• My favorite Melaroose (AKA Mel, AKA “M” of the JAM House) did a heroic thing. See, I was in Nashville last week, and stopped into that Francesca’s store – “Frannie’s,” to the uninitiated. They have all sorts of cheap jewelry and cheesy gifts and dresses that barely cover the butt cheeks of a tween (I really hope I don’t get in trouble for saying “the butt cheeks of a tween”) – but when I was there two weeks ago, I found an awesome black and white striped tank. Which I didn’t buy. But a week later when I was still thinking about it, I asked Mel if she would go find it for me. Which she did. And then she sent to me. And I love it.
  • One time at a wedding in Austin, I met this guy named Brett. He had a mustache. I don’t know if he still does. Anyhow, he’s a contributor to the Corner Booth, which is written by several of my favorite people – and last week, he posted a story from his life. As a fellow fearer of dancing, it was among the greatest things I’ve read.
  • The lines on a Solo cup are FOR A REASON.

And with that, I’m off to clean the kitchen, file my papers, pay my bills, and pack my backpack for a hike tomorrow morning. Because what else would I do on a Friday night?

Seasons

Friday, May 25th, 2012

For me, the year is split up into four different “seasons.”

Fall is running.
Winter is gym.
Spring is walking.
Summer is hiking.

When it comes to exercise, these are my natural inclinations – during that particular season, the corresponding activity just feels RIGHT. They’re not mutually exclusive – I’ll still go on walks in the fall, or to the gym in the summer, or hike in the spring – but by and large, the weather and the air dictate my workout, and this spring, I’ve found myself a 9-mile walking loop.

I start at home, and head south through the Sunnyside and Highlands neighborhoods until I hit Lohi. Then, I cross the pedestrian bridge to downtown, and wind down Platte Street past REI. With the rollercoasters of Elitch Gardens off to my left, I walk underneath the Speer Bridge and past the Denver Aquarium, cross back over I-25, and through Jefferson Park. It’s a mile to Sloan’s Lake, which I circle, and then make the long trek north back to the house where I drink a gigantic glass of water.

Last night, my friend and former co-worker Anna joined me on this walk. If you know Anna, you know that she is something special: kind and generous and authentic, an insanely hard worker, and uniquely talented. Also, if you know Anna, you know that she will probably be embarrassed that I wrote those things.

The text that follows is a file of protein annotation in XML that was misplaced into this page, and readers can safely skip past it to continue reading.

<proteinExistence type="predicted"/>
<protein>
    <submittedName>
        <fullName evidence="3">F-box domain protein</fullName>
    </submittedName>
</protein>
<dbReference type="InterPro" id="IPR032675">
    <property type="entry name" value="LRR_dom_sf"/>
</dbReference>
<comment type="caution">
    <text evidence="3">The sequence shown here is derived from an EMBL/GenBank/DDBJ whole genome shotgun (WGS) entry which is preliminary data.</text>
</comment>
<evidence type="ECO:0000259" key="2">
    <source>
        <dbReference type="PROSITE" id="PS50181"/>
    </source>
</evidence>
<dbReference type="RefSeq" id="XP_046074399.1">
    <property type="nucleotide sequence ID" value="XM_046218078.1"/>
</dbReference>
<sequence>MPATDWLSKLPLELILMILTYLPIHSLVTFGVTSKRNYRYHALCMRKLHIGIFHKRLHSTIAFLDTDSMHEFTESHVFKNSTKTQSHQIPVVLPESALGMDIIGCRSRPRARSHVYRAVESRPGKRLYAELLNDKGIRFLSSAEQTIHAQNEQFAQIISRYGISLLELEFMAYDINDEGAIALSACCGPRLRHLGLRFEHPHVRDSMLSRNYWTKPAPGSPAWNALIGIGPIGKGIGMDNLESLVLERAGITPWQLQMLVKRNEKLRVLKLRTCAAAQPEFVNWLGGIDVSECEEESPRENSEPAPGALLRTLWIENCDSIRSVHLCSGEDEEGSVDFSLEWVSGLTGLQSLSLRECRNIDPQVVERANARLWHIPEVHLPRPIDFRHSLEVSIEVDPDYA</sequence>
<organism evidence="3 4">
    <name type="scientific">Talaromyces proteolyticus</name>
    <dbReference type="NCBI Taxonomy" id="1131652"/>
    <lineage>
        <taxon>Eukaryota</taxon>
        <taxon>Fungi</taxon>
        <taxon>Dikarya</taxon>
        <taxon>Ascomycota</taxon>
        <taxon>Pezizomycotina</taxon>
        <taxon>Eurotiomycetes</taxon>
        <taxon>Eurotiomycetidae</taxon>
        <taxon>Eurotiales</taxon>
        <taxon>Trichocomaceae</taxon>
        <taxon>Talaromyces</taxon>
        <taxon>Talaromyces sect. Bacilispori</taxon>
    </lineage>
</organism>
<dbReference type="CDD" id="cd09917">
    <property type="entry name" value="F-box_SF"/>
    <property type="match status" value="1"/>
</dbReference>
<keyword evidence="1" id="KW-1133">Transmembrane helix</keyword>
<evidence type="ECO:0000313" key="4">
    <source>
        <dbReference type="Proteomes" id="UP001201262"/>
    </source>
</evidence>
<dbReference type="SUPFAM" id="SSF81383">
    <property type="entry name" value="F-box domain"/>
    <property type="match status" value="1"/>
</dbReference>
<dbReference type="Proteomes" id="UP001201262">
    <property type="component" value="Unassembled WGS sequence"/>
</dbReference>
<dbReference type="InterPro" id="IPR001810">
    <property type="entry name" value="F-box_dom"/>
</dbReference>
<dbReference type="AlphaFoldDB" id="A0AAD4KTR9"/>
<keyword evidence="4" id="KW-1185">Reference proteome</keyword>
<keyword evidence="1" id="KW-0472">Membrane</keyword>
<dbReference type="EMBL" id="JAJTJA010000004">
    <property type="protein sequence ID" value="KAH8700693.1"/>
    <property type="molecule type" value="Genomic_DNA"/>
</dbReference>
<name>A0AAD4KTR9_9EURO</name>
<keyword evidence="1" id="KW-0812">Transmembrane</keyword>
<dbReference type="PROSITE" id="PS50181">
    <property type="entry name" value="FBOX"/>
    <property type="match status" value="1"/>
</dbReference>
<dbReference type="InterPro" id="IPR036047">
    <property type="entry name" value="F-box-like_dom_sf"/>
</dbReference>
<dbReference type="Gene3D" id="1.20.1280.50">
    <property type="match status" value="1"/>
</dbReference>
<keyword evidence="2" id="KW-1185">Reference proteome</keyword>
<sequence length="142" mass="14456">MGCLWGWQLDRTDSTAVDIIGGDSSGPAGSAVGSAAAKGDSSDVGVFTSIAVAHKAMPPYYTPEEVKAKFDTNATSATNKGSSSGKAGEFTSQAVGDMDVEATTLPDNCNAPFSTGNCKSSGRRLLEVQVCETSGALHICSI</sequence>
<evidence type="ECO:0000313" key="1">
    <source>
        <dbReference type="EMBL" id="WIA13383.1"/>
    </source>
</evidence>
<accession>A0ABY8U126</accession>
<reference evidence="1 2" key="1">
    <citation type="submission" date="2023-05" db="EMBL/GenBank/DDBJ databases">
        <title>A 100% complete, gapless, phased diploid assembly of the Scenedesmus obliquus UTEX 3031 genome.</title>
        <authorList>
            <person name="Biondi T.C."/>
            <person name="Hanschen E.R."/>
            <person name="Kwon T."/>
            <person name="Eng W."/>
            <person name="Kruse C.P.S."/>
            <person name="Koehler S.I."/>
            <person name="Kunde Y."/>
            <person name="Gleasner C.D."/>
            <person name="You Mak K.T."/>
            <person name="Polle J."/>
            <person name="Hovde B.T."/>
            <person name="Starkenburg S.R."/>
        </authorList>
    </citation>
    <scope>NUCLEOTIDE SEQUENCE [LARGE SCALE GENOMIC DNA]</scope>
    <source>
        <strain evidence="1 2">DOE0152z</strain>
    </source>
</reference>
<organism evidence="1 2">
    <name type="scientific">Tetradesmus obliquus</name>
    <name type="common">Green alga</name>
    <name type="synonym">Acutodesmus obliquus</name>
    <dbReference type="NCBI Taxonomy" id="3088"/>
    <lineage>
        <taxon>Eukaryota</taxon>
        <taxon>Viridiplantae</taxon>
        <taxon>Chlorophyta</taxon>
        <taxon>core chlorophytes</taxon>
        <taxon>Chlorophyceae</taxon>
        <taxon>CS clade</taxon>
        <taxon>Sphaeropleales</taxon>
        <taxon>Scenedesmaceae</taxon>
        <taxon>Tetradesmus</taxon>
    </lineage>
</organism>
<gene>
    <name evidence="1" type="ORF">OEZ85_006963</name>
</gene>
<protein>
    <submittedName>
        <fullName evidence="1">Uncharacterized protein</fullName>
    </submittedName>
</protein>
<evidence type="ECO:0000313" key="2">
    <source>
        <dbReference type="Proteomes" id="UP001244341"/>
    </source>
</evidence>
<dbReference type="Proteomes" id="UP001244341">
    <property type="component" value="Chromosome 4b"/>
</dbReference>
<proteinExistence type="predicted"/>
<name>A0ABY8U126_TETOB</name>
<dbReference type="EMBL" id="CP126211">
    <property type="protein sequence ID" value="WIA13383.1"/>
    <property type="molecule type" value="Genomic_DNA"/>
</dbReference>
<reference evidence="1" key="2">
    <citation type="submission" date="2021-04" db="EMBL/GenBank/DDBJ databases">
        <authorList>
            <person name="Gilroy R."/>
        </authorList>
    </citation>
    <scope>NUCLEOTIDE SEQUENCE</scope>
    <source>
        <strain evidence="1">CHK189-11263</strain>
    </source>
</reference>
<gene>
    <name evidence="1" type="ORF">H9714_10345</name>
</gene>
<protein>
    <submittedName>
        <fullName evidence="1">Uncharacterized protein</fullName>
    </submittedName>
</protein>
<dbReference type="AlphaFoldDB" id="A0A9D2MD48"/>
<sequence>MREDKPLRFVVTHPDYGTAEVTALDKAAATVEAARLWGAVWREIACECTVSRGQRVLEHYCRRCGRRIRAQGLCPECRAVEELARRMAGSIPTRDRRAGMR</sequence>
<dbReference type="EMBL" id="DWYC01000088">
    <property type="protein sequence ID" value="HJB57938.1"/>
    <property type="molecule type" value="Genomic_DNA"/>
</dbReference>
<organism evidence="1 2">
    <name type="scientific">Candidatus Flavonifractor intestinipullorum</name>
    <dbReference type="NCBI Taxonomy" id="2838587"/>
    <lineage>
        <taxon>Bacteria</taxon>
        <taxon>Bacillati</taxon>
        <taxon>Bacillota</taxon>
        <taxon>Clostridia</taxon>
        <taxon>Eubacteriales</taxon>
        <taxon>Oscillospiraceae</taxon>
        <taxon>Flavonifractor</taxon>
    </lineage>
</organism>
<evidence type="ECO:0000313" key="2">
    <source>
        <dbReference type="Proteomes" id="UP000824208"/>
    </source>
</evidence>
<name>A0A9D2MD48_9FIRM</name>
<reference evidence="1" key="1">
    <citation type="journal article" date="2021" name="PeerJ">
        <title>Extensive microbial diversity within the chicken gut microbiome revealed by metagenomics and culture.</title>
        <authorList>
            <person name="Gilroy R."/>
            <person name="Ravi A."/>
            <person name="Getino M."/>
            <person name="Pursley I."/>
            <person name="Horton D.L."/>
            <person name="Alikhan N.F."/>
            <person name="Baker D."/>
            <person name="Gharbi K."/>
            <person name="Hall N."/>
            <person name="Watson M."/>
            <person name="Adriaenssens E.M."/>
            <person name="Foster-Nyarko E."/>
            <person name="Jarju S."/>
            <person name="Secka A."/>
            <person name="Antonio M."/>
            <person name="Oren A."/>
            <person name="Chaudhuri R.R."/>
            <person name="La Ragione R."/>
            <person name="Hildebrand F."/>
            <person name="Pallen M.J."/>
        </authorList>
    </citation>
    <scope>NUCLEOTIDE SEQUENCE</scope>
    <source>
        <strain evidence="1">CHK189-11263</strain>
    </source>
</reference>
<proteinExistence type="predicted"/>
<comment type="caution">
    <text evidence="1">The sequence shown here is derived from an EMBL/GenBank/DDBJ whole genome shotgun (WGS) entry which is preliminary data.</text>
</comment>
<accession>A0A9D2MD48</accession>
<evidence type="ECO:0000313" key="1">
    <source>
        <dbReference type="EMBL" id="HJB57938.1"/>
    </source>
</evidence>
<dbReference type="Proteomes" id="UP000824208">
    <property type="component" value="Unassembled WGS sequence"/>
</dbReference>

Sorry, Anna. I would say you’re lame, but that would be a lie – and I’d rather go to heaven.

Anyway, Anna has been in Denver since last September, and has done such an amazing job of embracing this current season of life. She, like many of us, finds herself in some unexpected circumstances – but has marched forward and done the things that feel right – for right now. Her current season is helping to determine the direction that she goes, and she is rolling through with such grace and aplomb. For a girl like me – often hell-bent on bulldozing my own path, come hell or high water, with nothing but The Future in mind – it’s so inspiring to see Anna live in the moment, enjoy the simple things, and take each day as it comes.

There are seasons to life, and adaptation is key. Like my exercise-of-choice, different seasons call for different routines, different practices, different processes. Little by little, and with friends like Anna, I’m learning to embrace my current season, shelving my expectations for the future, and experiencing the Now.

Except I’m really excited that it’s almost hiking season. You understand.

[Quote by Gabrielle Blair. Who made it into art? I don't know, because sometimes Pinterest fails us. If this is your picture, let me know so I can credit you (and tell you that you're great).]

What to do with this blog

Tuesday, May 1st, 2012

I have a confession: I don’t quite know what to do with this blog.

The posting has been light, at best, in 2012.  I’ve thought about scrapping the whole thing, taking the site down, going off-the-grid in the virtual world.  I’ve thought about forcing myself to post more often, rehashing the meaningless minutia of each day.  I’ve thought about doing a series, dedicating each day of the week to highlighting all 5 members of various boy bands.

Instead, most days, the site just sits here.

I have so many amazing friends who are doing a great job of keeping up their writing, featuring vignettes from their lives, sharing what’s on their heart and mind.  I used to do these things, I think.  But these days, when I sit down to write anything – a blog, an email, a journal entry – it just feels flat.  It feels forced.  It doesn’t make me happy – which is alarming, since historically, writing has made me happier than just about anything else.

It’s been a long time since my heart has felt full to the point where I feel like I have something to share.

I keep trying to rally, but the truth is, I feel too tired.  I miss my friends – I really do. I miss having a sense of belonging.  The future feels big and overwhelming. I wish my family was intact.  I wish I wasn’t broken.

I know, I know – this is the point where I’m supposed to stop and say how lucky I am, how many things I have going for me, how there are good things about my life and situation (because there really are, and I know it).

But just now, as I was writing this, the tears came – and damn it, but I’d rather cry than say nothing at all.